Diana Lawrenson

— Writer —

Diana Lawrenson Pages to Places Blog

Welcome to my blog that takes you from pages to places. Come and discover some quirky, little-known, or loose-but-relevant links from books to places around the world. You might even like to add a book suggestion of your own to the topic.

29 July 2017 | Niagara Falls, North America


Niagara FallsFrom a distance it looked like a plume of thick smoke. Perhaps it was a fire – after all, it was the middle of summer. But no, it was a rising cloud of water vapour from the Niagara Falls.

A few years ago my book group read Niagara FallsToo Close to the Falls, a memoir of childhood by Catherine Gildiner, an American-Canadian psychologist who is now a full-time writer. It’s a book that has stuck in my memory because of community changes and understanding that have taken place since the 1950s and 60s, and because of the humour Gildiner uses to punctuate a most unusual upbringing spent on the American side of the Falls.

The breadth and treachery of the rapids approaching the FallsNiagara Falls, and the sheer power of the blue-green water plunging over and down to a cauldron of whirlpools and turbulence, is mesmerising. We watched indoors from our hotel room. We watched outdoors from behind safety barriers on cliffs. And we watched with apprehension from the deck of a motorised catamaran edging ever closer as spray showered us in our plastic ponchos and the roar of water obliterated any conversation.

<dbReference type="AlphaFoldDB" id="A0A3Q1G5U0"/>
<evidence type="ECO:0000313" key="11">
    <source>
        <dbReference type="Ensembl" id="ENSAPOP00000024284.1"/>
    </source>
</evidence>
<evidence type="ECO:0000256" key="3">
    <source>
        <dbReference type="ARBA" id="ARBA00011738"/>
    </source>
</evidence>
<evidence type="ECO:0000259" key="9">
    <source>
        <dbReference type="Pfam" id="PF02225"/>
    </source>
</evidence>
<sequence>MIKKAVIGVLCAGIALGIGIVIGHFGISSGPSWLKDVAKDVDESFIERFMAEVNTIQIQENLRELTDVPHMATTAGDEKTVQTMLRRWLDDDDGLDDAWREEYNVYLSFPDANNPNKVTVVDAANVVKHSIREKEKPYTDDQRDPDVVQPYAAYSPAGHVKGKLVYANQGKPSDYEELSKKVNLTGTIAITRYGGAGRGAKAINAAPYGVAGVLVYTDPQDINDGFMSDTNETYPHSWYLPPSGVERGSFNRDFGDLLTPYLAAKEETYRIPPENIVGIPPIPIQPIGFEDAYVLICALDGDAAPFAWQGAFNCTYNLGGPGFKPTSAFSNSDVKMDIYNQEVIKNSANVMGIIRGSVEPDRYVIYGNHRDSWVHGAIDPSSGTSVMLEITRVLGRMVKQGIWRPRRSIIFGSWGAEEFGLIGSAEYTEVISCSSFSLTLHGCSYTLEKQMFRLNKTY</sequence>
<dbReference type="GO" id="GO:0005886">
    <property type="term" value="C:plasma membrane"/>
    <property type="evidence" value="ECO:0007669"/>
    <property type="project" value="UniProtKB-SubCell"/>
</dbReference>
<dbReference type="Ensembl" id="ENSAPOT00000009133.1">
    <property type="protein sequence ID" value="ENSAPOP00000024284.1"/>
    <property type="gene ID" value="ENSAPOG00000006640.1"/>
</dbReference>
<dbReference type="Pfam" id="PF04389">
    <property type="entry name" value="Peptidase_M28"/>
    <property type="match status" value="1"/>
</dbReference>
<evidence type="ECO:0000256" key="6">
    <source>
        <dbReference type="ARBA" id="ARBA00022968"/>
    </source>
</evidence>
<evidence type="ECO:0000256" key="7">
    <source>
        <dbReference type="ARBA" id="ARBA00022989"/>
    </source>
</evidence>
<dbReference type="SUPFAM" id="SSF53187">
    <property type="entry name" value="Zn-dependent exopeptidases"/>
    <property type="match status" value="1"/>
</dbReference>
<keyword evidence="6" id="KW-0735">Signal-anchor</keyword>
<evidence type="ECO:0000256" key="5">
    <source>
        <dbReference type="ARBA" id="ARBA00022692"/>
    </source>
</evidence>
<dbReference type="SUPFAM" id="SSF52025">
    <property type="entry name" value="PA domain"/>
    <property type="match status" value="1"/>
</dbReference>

A cliff on the American side is a gull rookery, while redwings live among shrubberyRedwing, Niagara Falls on the Canadian side. Unbothered by its proximity to the Falls and clearly used to people taking photos, one redwing obligingly posed this way and that on a stone wall people leaned against to see the massive cascades of water.

Annie Edson Taylor, Niagara FallsSatiated with the American Falls, the Bridal Veil Falls and the Horseshoe Falls that together constitute the Niagara Falls, we visited the Daredevil Museum. In 1901 Annie Edson Taylor, a 63 year old teacher, was the first person to go over deliberately and survive. A widow, she’d hoped to make her fortune, but she didn’t and furthermore, her barrel disappeared. Still, being the first her attempt brought her fame and a place in history. On display are other barrels and contraptons that have survived, even if the daredevils inside them haven’t always. The most miraculous survival is that of seven year old Roger Woodward. In 1960 after a boating mishap he was swept over wearing only swimming trunks and a life-vest.

Today it’s illegal to make a deliberate attempt, but there are still those who believe the fine is worth the risk for fame – if they live to tell the tale.


Niagara Falls at daybreak


  • Too Close to the Falls by Catherine Gildiner, a memoir
  • The Falls by Joyce Carol Oats, a novel
  • The Queen of the Falls written and illustrated by Chris van Allsberg, biography of Annie Edson Taylor for children
  • Queen of the Mist, the Forgotten Heroine of Niagara by Joan Murray, non-fiction
  • Niagara Daredevils: Thrills and Spills over Niagara by Cheryl MacDonald, non-fiction
  • Inventing Niagara: Beauty, Power and Lies by Ginger Strand, non-fiction


  1. Intriguing bites of information, Diana. I’ve always wanted to see the falls, but haven’t ventured there yet. Amazing what some people will do though isn’t it? Enjoy.

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